Last week there was a Project and Helpdesk meeting of Rugby Family History Group. As previously mentioned, we are now transcribing the Parish Registers of Harborough Magna – and we have got back to the earliest register. At the last meeting I received several complaints from members that they couldn’t read the handwriting, so I decided that it was time for a short lesson.
There are some 40 odd pages, covering 100 years from 1540 which are all written in the same way and similar handwriting. Were they copied from a previous register or separate sheets? Perhaps by churchwardens Robert Chiles and John Cleaver, who beautifully decorated one of the pages.
I chose one of the pages at random, projected it onto a screen and went through a year of entries, demonstrating how to start transcribing unknown handwriting. This was the page I used:
Like the rest of the pages, it is clearly written (apart from a bit of damage down the edge) but to anyone not used to the handwriting – quite scary! You have to treat it as deciphering a code.
I think most people could manage the first line, which says “The yeare of our Lord god”. This suggests that the next line is the year itself. It says “One thousand six hundred and eleven” and gives us several letters that we can use for the rest of the extract. In particular note the long “s” in the middle of “thousand” and the start of “six” and the “h” in “thousand” and “hundred” – a common letter that causes problems as it is so different to how it is written nowadays. We can also make a note of how the other letters are written, the vowels (especially “e” that looks more like an “o” and the “x” at the end of “six” that will be useful when we get to roman numerals. A final point to note in this line is the “v” in “eleven”, it is written as “u”. This is a hangover from the latin alphabet that used the same letter for both. We shall come to a similar confusion with “i” and “j” later.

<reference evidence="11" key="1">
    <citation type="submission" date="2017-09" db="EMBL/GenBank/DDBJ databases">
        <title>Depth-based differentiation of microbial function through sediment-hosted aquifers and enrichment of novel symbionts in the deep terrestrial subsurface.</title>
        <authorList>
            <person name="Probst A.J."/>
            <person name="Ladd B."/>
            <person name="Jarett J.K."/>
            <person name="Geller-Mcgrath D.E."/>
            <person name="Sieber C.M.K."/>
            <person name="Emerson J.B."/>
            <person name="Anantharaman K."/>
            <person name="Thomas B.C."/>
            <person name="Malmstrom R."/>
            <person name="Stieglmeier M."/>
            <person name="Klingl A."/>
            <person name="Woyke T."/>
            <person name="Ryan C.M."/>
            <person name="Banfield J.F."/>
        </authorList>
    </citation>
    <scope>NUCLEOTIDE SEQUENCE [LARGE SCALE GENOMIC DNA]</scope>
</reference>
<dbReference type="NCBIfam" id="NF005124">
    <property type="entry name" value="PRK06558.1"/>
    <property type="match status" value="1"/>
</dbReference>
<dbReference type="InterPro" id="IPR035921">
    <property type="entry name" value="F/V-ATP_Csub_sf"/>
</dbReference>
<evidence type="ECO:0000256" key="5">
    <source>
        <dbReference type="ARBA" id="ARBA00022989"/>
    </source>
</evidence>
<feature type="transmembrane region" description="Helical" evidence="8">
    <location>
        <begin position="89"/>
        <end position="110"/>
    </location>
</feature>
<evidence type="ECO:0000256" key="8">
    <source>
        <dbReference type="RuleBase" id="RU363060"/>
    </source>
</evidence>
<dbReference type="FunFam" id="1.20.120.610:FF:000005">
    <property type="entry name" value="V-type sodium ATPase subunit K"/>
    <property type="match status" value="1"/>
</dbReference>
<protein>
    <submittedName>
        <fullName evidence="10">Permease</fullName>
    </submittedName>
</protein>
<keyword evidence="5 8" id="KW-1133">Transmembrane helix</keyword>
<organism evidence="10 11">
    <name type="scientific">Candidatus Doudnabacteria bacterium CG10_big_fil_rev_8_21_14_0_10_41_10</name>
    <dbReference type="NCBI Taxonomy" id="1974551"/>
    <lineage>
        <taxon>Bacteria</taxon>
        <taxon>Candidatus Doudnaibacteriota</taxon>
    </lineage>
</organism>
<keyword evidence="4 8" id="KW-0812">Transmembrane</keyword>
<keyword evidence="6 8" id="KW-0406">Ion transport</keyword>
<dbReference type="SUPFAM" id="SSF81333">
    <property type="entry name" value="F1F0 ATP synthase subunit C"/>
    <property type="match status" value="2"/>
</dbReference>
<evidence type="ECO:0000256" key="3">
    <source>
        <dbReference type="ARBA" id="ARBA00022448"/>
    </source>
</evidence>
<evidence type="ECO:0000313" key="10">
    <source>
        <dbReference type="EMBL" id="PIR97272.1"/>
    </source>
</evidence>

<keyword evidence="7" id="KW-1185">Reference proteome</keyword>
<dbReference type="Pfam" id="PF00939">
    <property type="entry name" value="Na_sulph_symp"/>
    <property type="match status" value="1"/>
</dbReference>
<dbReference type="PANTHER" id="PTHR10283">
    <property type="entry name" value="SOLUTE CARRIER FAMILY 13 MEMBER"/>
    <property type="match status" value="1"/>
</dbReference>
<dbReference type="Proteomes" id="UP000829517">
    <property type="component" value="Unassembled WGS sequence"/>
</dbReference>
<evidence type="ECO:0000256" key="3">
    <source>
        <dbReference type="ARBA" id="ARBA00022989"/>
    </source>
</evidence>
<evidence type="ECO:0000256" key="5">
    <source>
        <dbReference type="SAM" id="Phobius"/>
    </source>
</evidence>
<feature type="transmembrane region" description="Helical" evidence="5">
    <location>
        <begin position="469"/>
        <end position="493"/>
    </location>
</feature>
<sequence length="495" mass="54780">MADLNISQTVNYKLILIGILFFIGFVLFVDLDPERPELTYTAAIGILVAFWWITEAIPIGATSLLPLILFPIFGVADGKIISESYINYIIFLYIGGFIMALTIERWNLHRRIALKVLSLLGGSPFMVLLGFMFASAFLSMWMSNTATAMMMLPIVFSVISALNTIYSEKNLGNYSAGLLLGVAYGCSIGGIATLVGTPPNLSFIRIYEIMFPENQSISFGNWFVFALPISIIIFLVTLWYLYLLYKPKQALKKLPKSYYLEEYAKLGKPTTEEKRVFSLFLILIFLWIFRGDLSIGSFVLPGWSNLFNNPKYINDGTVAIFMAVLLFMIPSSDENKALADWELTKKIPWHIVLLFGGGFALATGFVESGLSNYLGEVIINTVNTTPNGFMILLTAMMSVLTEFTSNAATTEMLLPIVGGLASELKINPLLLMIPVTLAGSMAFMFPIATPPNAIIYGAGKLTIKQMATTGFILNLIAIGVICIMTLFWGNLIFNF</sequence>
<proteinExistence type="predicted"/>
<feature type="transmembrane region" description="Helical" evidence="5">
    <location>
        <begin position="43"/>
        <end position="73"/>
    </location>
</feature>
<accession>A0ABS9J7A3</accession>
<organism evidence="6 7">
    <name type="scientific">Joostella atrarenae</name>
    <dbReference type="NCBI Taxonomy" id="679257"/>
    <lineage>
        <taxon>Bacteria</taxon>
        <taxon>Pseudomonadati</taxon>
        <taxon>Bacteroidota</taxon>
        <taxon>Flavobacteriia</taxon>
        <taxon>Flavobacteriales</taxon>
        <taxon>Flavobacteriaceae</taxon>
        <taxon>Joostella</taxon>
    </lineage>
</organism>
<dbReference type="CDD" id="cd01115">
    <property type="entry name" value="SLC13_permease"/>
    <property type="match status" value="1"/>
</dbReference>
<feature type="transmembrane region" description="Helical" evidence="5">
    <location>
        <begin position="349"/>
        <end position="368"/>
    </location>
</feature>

Now look at the individual entries, one per line. As this is a parish register they should each record a baptism, marriage or burial. In this particular extract there are no marriages, so each is either a baptism or burial. The fourth word in the bottom (10th) line we can see is “buried” – it is in the same position in lines 2 & 9, each time preceded by the same short word . This is “was” as in “was buried” – the “w” and “a” are clear, so we now know that the squiggle that looks a bit like a “b” is in fact an “s” – different from the long “s” already noted and only used at the end of words.